Posted by on December 07, 2011 in Blog
By Jamila Benkato
At times nervously wringing his hands, Rick Perry gave the RJC audience a stilted and rote speech, to lukewarm response.
“I want to be clear I support the goal of a Palestinian state,” Perry said before suggesting that “it should be the Palestinians who meet certain pre-conditions.” He pushed for direct negotiations between Palestine and Israel as the only legitimate path to Palestinian statehood, and lambasted the Obama administration for insisting on “previously unheard-of preconditions for Israel, such as an immediate stop to all settlement activity.” Of course, as a condition that Palestinian leadership and many outside have been demanding for years now, the halting of illegal Israeli settlements is most certainly not “unheard-of.”
After saying that Israel is in “a constant state of siege,” Perry described the Jewish people as having “a resolve to live free, and a willingness to go to any length to preserve your history, your heritage and your faith that is unsurpassed by any people on earth.” Earlier in the speech Perry praised Israel’s shared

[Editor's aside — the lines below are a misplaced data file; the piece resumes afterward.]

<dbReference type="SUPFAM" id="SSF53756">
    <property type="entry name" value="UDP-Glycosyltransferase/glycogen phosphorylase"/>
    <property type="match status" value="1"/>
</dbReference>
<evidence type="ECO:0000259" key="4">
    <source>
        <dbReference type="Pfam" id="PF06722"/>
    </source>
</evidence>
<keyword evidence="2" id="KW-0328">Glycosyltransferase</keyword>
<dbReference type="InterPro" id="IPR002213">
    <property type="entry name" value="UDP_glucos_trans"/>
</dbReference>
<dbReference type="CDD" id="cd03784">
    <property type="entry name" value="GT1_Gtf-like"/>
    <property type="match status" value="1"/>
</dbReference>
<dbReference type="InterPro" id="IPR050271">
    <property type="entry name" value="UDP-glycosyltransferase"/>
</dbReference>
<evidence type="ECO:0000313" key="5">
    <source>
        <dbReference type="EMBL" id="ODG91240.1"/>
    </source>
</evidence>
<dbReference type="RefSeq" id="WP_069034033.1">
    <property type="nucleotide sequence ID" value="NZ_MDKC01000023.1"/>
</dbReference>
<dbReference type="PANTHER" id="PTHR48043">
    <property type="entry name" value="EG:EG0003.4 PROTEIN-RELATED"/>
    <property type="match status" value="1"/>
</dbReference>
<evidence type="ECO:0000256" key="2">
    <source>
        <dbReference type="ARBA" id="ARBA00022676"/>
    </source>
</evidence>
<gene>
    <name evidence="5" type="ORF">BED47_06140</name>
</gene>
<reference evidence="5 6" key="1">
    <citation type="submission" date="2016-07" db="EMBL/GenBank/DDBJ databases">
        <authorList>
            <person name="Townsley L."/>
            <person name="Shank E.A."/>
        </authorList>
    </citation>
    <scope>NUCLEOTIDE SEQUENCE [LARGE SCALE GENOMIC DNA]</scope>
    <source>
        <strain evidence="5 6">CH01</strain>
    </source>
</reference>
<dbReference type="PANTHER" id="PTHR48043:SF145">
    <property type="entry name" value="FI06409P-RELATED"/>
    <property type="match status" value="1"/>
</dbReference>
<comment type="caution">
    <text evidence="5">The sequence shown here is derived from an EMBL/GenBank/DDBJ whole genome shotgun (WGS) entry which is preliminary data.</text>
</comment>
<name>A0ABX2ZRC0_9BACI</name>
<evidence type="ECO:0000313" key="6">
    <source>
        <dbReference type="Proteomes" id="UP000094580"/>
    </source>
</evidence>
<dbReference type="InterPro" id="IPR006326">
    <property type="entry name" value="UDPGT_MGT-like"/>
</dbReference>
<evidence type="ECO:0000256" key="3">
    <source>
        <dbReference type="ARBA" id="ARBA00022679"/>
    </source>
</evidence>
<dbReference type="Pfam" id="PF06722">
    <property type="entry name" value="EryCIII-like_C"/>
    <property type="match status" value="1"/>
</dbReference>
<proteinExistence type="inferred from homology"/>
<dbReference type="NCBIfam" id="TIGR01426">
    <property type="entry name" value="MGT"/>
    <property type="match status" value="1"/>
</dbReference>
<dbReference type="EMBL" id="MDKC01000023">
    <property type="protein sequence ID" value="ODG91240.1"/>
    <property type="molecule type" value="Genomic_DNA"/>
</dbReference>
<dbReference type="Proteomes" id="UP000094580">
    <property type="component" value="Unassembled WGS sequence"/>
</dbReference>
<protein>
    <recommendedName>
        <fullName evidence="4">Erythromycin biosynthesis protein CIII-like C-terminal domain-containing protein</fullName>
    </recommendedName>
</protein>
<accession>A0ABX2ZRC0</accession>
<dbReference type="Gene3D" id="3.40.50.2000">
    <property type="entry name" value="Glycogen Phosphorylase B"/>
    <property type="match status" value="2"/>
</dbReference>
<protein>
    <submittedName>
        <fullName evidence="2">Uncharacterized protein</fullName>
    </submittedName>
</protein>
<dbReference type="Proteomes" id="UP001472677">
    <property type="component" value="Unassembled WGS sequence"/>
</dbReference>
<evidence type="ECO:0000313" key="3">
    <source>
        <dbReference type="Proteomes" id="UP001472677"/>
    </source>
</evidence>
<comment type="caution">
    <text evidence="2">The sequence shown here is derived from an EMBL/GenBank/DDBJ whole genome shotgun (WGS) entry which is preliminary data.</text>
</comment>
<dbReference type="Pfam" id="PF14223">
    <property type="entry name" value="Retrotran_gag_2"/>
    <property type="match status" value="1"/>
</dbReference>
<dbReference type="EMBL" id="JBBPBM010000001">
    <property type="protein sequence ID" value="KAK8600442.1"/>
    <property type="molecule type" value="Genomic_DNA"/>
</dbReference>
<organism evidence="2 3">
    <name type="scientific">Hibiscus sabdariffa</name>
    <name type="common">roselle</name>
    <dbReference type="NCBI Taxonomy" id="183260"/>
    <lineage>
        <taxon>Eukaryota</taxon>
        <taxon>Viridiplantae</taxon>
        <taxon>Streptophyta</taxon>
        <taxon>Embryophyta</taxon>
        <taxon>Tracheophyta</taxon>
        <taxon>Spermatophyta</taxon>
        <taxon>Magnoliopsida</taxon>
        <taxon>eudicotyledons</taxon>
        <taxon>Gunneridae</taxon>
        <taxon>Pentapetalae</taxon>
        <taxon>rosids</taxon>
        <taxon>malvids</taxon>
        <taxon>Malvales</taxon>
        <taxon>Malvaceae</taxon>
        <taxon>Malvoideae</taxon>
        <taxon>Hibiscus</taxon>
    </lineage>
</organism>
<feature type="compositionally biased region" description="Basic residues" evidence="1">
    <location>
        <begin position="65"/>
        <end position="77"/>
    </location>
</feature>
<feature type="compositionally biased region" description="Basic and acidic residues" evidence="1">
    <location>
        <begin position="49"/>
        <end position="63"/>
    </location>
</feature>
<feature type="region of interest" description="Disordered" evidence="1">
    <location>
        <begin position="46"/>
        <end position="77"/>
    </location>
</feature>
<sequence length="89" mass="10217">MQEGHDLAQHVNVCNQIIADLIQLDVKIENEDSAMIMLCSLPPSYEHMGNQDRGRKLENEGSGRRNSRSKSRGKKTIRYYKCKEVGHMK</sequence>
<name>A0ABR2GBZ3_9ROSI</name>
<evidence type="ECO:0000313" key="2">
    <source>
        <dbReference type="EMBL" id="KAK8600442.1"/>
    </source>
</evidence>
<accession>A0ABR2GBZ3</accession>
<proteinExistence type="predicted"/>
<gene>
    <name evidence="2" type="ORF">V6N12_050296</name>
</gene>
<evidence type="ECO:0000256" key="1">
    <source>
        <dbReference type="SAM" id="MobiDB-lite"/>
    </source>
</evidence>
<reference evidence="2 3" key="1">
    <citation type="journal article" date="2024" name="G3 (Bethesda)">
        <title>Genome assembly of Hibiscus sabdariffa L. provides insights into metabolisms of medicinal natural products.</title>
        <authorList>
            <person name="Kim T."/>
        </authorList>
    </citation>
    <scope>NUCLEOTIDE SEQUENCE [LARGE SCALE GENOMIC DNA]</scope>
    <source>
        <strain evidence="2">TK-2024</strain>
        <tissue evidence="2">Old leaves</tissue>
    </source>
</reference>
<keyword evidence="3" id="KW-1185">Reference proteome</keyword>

“commitment to our core principles of personal freedom” – a claim that millions of displaced, imprisoned, isolated, and stateless Palestinians might find issue with.
Perry noted at one point that when it comes to the United States, “no country has done more to liberate millions of oppressed people, many of them Muslim, since the end of the Cold War.”
Although I admittedly am not a Perry speech aficionado, Perry’s performance was strangely hesitant, even awkward, and severely undercut any of his efforts to pander to the RJC audience. He became much more relaxed when speaking off-the-cuff during the question and answer session. Like Huntsman, Perry’s prepared remarks were light on policy. Instead, Perry evoked emotional images of his trips to Israel, read several Biblical passages, and used spiritual metaphors to evoke shared values and a sense of a united Judeo-Christian destiny.
During the question and answer session, Perry declared that he would never apologize for America. “We have freed too many people!” he exclaimed. “We have given too much blood on foreign soil for people to live free!” Now, Obama has of course recently refused to actually apologize for a NATO attack that killed Pakistani troops. But it is safe to say that apologies are an important part of diplomacy – and certainly a necessary skill for someone who desires to be the leader of what almost all of today’s speakers have called “the greatest country in the world.”comments powered by Disqus